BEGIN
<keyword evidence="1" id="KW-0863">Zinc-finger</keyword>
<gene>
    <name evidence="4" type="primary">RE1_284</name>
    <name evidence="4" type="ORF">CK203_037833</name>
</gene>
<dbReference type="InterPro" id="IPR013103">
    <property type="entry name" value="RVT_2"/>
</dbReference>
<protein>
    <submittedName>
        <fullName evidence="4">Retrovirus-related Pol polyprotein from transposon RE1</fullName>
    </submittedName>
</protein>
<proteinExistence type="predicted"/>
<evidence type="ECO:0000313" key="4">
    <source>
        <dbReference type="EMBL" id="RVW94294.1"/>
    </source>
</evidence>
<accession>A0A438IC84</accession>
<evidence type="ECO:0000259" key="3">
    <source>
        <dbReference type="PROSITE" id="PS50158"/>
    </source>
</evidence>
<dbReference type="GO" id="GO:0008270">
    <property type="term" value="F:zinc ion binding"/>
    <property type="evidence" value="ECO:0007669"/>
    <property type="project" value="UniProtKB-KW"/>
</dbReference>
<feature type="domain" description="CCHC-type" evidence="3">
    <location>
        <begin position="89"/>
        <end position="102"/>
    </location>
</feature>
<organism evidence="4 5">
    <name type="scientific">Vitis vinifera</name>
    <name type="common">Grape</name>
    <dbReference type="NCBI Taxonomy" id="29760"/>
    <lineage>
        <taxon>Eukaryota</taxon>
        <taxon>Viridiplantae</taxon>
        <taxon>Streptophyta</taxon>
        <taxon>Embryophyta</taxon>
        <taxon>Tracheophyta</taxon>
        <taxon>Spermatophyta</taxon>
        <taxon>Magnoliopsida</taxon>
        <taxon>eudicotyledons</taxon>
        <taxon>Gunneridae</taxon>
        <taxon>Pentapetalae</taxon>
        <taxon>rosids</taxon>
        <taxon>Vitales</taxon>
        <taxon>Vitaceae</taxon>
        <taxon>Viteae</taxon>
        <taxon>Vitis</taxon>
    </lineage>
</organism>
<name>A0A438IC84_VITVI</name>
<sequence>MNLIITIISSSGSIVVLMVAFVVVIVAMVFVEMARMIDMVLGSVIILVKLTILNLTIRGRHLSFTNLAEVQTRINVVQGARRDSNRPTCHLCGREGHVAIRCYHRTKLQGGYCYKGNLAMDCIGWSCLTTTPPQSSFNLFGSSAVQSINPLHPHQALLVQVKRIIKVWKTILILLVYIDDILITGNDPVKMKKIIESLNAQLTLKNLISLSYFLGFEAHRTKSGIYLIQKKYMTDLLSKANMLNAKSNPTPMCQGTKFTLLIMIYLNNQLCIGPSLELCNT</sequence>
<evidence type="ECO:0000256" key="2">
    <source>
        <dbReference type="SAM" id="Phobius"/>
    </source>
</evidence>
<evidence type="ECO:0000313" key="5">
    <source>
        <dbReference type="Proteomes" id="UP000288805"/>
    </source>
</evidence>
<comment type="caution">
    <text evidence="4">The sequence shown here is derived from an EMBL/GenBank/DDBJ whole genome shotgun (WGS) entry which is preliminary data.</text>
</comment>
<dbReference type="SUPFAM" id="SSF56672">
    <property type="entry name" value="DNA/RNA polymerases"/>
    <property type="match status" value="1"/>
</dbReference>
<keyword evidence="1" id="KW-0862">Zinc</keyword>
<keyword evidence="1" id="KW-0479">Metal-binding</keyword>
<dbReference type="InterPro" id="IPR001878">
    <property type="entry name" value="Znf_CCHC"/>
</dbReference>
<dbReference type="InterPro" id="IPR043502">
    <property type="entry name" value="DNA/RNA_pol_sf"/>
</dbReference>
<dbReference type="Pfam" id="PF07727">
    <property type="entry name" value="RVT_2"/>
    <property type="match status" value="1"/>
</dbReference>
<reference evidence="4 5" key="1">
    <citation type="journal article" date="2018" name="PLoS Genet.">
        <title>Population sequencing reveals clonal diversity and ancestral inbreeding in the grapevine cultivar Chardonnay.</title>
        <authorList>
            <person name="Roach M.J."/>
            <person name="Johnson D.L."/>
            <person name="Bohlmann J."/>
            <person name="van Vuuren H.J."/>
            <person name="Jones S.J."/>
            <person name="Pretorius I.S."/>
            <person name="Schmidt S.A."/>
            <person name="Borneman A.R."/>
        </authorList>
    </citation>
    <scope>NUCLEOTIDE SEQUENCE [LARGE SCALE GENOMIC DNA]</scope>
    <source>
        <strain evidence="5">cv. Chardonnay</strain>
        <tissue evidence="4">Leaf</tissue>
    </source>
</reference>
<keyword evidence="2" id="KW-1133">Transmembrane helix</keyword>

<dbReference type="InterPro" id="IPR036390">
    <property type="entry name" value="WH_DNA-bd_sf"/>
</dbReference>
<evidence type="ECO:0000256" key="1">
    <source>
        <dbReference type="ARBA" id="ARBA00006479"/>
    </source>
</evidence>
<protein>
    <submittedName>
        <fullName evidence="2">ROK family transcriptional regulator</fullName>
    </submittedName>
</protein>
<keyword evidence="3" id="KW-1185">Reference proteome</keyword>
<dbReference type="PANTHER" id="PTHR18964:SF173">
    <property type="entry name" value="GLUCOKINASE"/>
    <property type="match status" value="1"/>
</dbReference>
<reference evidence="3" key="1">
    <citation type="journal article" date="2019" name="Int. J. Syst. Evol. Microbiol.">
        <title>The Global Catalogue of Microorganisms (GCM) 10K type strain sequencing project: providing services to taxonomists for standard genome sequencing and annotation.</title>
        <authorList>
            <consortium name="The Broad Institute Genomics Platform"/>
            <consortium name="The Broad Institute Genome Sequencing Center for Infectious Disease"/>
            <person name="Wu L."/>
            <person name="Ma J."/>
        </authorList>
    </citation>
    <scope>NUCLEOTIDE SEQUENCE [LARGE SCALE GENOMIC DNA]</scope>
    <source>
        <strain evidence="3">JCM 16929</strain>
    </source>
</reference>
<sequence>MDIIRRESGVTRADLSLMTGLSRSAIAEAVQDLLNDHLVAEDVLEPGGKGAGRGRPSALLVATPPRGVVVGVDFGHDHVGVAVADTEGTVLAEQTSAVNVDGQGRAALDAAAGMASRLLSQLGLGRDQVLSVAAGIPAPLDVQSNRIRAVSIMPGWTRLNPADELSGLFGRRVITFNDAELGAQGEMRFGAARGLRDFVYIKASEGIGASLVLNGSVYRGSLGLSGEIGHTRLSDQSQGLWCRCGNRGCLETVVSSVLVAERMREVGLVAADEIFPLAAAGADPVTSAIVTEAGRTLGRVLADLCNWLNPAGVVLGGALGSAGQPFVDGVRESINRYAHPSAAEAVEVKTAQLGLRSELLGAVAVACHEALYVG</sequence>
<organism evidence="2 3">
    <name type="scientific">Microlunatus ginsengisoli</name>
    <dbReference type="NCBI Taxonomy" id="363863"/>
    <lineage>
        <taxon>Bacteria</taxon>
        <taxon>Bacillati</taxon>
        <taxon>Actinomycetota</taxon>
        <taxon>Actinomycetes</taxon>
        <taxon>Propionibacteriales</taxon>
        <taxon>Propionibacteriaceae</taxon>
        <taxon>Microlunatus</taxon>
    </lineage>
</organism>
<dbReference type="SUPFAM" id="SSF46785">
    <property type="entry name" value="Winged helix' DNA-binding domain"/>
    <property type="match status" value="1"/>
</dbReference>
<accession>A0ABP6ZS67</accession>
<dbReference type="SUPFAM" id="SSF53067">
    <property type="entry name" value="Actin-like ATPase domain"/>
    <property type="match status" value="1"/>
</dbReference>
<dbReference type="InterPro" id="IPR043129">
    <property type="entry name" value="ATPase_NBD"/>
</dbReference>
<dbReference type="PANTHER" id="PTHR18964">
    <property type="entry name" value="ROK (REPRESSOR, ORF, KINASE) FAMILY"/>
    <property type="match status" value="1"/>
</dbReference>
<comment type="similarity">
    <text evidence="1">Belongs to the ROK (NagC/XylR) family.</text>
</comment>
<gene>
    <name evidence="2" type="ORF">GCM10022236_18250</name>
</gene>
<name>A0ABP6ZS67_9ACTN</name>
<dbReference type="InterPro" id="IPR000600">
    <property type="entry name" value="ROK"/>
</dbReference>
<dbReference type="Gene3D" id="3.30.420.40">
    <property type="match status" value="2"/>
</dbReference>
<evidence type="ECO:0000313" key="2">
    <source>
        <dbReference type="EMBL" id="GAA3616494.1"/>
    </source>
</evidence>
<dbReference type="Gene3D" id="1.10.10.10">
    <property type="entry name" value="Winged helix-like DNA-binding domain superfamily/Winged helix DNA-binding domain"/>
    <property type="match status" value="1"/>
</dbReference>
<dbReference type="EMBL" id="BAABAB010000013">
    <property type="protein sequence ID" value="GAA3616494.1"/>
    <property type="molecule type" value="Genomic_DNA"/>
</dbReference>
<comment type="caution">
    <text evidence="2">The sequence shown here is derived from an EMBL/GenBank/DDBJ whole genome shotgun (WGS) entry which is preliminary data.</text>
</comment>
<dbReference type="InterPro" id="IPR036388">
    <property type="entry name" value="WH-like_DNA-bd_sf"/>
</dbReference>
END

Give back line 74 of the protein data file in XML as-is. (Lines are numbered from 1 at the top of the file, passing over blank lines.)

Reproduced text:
<dbReference type="SUPFAM" id="SSF56672">